1

My task is to find the amount of current a light bulb uses, with that motive I used ACS712 current sensor of 30A connected all the connections properly as shown in the circuit diagram below

enter image description here

I tried all different codes available to calculate current...

Arduino Code :

void setup(){
    Serial.begin(9600);
}



void loop(){
  int rVal = 0;
  int sampleDuration = 100;       // 100ms
  int sampleCount = 0;
  unsigned long rSquaredSum = 0;
  int rZero = 511;                // For illustrative purposes only - should be measured to calibrate sensor.

  uint32_t startTime = millis();  // take samples for 100ms
  while((millis()-startTime) < sampleDuration)
  {
    rVal = analogRead(A0) - rZero;
    rSquaredSum += rVal * rVal;
    sampleCount++;
  }

  double voltRMS = 5.0 * sqrt(rSquaredSum / sampleCount) / 1024.0;

  // x 1000 to convert volts to millivolts
  // divide by the number of millivolts per amp to determine amps measured
  // the 20A module 100 mv/A (so in this case ampsRMS = 10 * voltRMS
  double ampsRMS = voltRMS * 10.0;
  Serial.println(ampsRMS);
  Serial.println(analogRead(A0));
}

Output

enter image description here

The output remains the same, even when the bulb is still lighting up.

Thank You in advance :)

6
  • print the values of rSquaredSum / sampleCount and voltRMS
    – Juraj
    Nov 26 '20 at 14:37
  • How much current does your bulb actually use? Or put differently: what percentage of 30A is that?
    – timemage
    Nov 26 '20 at 14:37
  • @timemage, on the picture it is 230 V / 100 W. it should make a difference in my experience. but it could be lost in calculation
    – Juraj
    Nov 26 '20 at 14:39
  • That is in part what I'm thinking, but also to make sure his expectations are in line with what the sensor will actually do.
    – timemage
    Nov 26 '20 at 14:43
  • 1
    Try to tell us the different types of code and the tutorials you followed so we can better narrow down the answer. Nov 26 '20 at 18:38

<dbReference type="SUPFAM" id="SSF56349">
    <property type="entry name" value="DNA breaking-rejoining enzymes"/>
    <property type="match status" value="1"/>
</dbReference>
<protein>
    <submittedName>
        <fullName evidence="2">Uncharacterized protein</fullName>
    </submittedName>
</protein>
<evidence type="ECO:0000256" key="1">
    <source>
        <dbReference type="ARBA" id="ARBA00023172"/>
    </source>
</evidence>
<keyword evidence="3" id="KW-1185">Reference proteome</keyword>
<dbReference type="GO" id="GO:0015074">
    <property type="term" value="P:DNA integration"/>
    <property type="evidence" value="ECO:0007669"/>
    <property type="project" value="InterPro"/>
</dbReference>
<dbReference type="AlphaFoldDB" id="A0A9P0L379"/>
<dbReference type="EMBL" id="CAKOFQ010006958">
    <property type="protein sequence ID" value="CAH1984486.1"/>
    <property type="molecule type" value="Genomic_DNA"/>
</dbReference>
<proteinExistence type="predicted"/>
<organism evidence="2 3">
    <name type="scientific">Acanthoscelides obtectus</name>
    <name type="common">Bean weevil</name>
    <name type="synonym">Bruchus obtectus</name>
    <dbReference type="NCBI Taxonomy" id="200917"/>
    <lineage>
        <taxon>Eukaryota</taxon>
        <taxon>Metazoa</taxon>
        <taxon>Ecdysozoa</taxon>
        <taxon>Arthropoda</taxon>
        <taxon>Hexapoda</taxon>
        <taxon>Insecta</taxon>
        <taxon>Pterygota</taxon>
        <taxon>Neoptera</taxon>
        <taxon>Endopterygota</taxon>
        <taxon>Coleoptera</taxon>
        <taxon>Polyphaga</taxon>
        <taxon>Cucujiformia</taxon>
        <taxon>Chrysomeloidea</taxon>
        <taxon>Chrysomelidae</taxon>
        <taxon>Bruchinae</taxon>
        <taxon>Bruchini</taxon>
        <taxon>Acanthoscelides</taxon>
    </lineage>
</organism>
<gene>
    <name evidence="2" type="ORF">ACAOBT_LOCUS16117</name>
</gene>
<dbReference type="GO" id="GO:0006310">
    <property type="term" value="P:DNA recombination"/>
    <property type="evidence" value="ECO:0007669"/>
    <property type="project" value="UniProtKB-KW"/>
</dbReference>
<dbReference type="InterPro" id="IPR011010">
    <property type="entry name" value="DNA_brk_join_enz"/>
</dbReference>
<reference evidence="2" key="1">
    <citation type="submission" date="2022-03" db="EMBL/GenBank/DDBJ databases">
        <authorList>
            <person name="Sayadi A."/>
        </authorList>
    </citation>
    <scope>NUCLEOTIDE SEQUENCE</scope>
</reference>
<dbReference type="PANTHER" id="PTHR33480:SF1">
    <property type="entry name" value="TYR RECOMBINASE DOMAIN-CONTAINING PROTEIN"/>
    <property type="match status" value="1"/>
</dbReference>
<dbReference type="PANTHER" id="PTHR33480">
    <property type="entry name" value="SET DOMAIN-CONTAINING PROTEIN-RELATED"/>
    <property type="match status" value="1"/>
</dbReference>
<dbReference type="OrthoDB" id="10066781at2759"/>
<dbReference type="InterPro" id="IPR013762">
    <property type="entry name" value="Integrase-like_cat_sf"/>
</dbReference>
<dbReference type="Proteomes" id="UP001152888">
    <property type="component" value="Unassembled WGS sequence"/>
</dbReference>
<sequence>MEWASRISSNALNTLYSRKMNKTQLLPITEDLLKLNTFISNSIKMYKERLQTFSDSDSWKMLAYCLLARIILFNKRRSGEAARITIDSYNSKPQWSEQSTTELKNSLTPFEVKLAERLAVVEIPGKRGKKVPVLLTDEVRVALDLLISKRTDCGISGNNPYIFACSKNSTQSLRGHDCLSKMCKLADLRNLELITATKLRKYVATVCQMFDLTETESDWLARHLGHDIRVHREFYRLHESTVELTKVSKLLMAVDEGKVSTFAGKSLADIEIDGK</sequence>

0

In a comment about rZero = 511;, you wrote:

For illustrative purposes only - should be measured to calibrate sensor.

This may well be the cause of your problem. If, instead of 511, the “zero” of your measurement is around 445, then you end up measuring a non-existing DC current of about 3.23 A. When you turn on the light bulb, you add roughly 435 mA (100 W / 230 V) of AC current. The total RMS current you see is then:

√(3.232 + 0.4352) ≈ 3.26 A

Barely visible at the resolution at which you are printing the result. And this is assuming you are using a 100 W bulb, as shown in the diagram. These bulbs are getting hard to come by. If you are using anything less powerful, you may not see any change in the displayed value.

As a quick and dirty fix, you may replace 511 by 445. A better solution would be to compute the quadratic average of the AC part of the signal alone. In other words, compute:

√(average(current2) − average(current)2)

2
  • how did you conclude that the zero is 445? the time between those measurements is more then 100 milliseconds. it could simply catch the same part of the wave
    – Juraj
    Nov 26 '20 at 17:14
  • 1
    @Juraj: A constant reading yielding 3.23 A must be 511±66, but the values shown in the serial monitor are only consistent with 511−66. Nov 26 '20 at 17:16

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